Chiplets: The future of circuitry?

Xerox technology would allow companies to "print" circuitry for electronics, rather than use today's wafers.

Don Reisinger
Former CNET contributor Don Reisinger is a technology columnist who has covered everything from HDTVs to computers to Flowbee Haircut Systems. Besides his work with CNET, Don's work has been featured in a variety of other publications including PC World and a host of Ziff-Davis publications.
Don Reisinger
2 min read
The future might be sitting in Xerox's Palo Alto Research Center.
The future might be sitting in Xerox's Palo Alto Research Center. Intel

Xerox has a different view on the future than most.

The company recently gave The New York Times the opportunity to see a new technology it's working on at its Palo Alto, Calif., research center. Referred to as Xerographic microassembly, the technology is based on the idea of laser printing and could one day become the most efficient way to bring circuitry to electronics products, Xerox claims.

According to the Times, Xerographic microassembly breaks traditional silicon wafers into thousands of "chiplets" and then bottles them up as a physical "ink." Once that ink is produced and ready, Xerox applies the same technology it uses to put laser printer toner onto paper to "print" a device's circuitry. The technology uses electrical fields derived from electrodes to ensure the circuits all land in the correct position, according to the Times.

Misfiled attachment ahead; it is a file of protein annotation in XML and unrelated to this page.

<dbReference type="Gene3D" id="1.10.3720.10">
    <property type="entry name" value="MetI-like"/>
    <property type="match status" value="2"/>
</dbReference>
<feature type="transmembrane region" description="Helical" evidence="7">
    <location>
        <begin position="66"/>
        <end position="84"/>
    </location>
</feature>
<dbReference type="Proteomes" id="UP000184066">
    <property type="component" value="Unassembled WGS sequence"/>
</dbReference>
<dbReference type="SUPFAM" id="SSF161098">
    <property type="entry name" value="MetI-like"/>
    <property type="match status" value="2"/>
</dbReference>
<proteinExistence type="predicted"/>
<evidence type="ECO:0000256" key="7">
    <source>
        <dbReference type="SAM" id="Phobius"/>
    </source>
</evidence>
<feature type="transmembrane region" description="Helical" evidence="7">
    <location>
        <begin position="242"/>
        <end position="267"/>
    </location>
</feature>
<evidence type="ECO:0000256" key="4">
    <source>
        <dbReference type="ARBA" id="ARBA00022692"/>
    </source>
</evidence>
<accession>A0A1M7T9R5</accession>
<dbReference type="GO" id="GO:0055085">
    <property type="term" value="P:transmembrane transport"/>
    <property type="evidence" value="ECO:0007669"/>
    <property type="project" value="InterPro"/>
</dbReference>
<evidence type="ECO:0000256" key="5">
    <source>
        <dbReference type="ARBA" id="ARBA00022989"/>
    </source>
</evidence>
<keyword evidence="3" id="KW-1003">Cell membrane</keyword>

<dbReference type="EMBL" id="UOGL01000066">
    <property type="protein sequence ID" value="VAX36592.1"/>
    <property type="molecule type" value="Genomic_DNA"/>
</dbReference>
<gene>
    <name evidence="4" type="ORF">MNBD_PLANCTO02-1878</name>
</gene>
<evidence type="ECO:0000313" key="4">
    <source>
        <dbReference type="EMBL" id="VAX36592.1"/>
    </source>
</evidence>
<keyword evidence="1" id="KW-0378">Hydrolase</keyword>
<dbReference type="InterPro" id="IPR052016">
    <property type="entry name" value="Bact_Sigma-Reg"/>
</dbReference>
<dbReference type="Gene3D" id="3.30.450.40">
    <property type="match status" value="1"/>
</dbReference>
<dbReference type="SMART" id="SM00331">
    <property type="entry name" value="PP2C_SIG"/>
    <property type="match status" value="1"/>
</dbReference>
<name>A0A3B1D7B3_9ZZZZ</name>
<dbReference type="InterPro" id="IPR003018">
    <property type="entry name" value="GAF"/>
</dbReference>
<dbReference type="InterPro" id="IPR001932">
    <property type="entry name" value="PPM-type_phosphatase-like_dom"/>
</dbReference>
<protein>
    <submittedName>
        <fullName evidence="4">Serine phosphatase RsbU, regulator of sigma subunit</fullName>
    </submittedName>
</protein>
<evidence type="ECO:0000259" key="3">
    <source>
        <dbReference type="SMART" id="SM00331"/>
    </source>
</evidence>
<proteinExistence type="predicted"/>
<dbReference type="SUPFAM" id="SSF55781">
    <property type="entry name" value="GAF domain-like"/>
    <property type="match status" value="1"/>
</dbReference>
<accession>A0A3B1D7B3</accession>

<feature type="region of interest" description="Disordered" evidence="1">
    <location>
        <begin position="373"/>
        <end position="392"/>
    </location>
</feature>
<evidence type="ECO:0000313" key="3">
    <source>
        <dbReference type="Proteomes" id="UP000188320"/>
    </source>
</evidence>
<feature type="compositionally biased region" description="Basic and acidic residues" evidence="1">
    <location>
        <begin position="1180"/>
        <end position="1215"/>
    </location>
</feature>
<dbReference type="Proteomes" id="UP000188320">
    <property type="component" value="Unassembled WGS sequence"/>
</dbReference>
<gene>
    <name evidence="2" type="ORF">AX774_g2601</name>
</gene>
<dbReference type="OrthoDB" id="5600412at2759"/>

The so-called "chiplets" can be everything from microprocessors to computer memory to other lesser-known components in the average computer.

If the idea is making you scratch your head a bit, don't be surprised. It's at the very least a dramatically different way of producing circuitry for electronics. To deliver circuitry to today's devices, companies build huge wafers with dies that contain electronic circuitry. They are then cut apart and placed on circuit boards along with many others. The Xerox technology would provide an all-in-one solution that would make it easier, and perhaps more cost-efficient, to get the circuitry to a device.

But before we get too ahead of ourselves, Xerox admitted to the Times that the technology is still in its early stages of testing, and it won't make a play for the chip market anytime soon. Still, it's nice to get at least a small glimpse into the future.